Concern raised over health of deposed Niger president

Niger’s president is in “good spirits” despite being held in “difficult” conditions by the junta that deposed him, his doctor has said after a visit.

Mohamed Bazoum, his son and wife have been held in the basement of his palace in Niamey since the coup on 26 July.

“Living conditions remain difficult, with the electricity still cut off,” the doctor was reported as saying by French public radio station RFI.

The visit was approved amid growing international demands for his release.

RFI said it was the first outside contact the president had had since he was overthrown.

Bazoum, 63, is reported to have lost a “worrying” amount of weight, while his 20-year-old son, who has a chronic medical condition, was also reportedly denied care.

“The doctor was able to talk to the Head of State, as well as his wife and son,” RFI reported. “All are well, he said. The doctor was also able to bring them food and medicines.”

“Following the visit, President Bazoum’s family said they were relieved,” the radio station added.

The decision by the junta, led by General Abdourahmane Tchiani, to bring in the family’s doctor appears to be in response to widespread condemnation of the president’s detention since the coup.

UN human rights chief Volker Turk described the conditions of the detention as inhumane, degrading and in violation of international human rights law.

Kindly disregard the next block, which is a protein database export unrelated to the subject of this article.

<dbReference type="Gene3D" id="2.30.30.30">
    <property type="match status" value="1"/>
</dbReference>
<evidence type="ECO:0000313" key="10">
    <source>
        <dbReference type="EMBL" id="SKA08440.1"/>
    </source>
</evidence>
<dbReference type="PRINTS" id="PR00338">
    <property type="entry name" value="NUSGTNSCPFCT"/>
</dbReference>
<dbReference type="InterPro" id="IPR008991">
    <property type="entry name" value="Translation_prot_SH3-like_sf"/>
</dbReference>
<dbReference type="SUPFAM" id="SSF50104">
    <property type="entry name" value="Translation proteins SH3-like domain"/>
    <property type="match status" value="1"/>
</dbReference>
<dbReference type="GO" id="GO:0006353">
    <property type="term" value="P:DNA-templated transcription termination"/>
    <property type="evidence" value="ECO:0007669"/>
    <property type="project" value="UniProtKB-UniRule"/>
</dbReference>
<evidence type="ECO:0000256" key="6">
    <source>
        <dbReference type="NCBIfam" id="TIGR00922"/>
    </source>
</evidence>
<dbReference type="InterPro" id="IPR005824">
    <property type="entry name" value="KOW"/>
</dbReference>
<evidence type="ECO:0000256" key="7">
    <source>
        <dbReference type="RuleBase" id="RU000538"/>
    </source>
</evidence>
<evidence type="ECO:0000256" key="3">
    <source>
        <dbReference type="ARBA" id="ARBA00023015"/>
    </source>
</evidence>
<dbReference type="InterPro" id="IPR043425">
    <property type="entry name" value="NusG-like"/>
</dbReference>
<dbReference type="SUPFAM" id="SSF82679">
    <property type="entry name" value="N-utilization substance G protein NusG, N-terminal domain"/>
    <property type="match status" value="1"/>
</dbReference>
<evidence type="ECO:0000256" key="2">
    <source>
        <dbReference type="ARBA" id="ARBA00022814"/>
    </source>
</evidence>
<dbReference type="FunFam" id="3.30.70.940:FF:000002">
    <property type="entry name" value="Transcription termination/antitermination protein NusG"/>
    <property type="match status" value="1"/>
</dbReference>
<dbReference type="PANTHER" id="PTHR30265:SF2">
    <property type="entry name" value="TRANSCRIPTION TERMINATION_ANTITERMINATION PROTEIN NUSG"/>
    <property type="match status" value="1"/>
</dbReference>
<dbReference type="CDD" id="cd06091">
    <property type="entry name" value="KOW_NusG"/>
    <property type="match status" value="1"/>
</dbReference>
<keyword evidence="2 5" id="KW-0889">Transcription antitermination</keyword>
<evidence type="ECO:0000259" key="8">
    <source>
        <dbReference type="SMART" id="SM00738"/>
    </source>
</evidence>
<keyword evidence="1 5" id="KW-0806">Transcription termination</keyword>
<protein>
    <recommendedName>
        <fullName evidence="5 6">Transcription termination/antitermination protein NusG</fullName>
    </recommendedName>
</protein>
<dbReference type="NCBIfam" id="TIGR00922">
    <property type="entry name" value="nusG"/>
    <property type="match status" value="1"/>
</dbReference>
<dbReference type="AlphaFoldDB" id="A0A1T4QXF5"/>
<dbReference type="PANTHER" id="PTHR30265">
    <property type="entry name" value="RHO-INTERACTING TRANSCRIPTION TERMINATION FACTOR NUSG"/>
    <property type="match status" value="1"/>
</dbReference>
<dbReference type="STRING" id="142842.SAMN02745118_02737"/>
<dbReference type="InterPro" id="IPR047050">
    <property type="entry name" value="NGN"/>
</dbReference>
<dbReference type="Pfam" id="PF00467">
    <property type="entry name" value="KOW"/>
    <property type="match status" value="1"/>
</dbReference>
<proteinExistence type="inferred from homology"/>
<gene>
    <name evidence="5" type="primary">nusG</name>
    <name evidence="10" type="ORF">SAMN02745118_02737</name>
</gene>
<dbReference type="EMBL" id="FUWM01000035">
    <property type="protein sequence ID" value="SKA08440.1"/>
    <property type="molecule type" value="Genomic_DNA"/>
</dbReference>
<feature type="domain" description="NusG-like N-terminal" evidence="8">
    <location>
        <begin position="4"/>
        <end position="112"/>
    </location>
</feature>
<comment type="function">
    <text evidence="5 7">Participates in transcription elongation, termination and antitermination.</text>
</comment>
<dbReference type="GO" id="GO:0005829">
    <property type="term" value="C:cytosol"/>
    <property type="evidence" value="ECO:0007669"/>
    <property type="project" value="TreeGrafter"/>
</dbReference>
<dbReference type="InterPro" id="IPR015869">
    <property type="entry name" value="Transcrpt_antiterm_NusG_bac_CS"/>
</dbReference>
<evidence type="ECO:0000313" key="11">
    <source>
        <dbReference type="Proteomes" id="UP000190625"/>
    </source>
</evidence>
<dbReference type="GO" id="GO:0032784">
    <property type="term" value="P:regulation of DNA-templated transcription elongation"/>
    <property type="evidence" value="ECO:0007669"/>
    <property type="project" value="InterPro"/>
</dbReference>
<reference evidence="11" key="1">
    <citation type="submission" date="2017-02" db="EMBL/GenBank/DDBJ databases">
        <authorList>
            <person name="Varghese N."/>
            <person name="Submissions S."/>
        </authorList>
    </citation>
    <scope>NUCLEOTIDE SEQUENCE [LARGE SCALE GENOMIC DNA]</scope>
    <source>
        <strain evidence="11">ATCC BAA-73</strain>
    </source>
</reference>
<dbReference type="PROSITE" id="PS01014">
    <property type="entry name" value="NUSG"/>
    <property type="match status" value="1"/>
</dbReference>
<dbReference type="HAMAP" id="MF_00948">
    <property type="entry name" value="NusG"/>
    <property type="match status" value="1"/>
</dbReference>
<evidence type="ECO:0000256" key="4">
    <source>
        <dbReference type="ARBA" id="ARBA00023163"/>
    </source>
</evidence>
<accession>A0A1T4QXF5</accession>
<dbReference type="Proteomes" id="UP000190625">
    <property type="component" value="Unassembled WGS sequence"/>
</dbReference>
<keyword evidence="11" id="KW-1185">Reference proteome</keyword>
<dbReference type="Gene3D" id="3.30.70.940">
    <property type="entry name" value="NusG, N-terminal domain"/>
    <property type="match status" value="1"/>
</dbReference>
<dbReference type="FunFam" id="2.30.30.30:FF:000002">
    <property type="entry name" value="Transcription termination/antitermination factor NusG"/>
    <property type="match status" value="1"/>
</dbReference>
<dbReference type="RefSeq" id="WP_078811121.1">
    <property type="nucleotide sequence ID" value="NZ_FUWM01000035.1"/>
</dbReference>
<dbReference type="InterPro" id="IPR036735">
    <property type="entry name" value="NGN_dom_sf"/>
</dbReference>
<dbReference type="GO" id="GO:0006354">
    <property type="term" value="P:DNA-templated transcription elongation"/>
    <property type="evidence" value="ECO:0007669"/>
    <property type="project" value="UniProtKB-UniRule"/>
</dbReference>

His daughter Zazia, 34, who was on holiday in France during the coup, told the Guardian this week that her father, mother and brother had no clean water or electricity and were living on rice and pasta.

Fresh food was rotting in the fridge because there was no power, she said.

“The situation of my family is very difficult currently,” she told the newspaper. “They say they will keep fighting, but it’s hard to see our family in this situation and they can’t go out.”

The Niger military overthrew the democratically elected president in a coup on 26 July.

It mirrored similar military takeovers in neighbouring Burkina Faso and Mali, amid an Islamist insurgency and a growing Russian influence in the wider Sahel region through its mercenary group Wagner.

Despite his captivity, Bazoum was able to publish an article in The Washington Post stating that he was a hostage and that the coup would have “devastating consequences for our country, our region and the entire world”.

More than a week has passed since US President Joe Biden called for Mr Bazoum to be “immediately released”, and for the “preservation of Niger’s hard-earned democracy”.

That followed the expiration of a deadline by Ecowas, a power bloc of West African states, for the coup leaders to stand down.

Its threats of military intervention were not followed through, and the junta continues to ignore demands for the president’s freedom.

Ecowas said on Saturday that it hoped to send a committee to Niger to meet coup leaders. (BBC)


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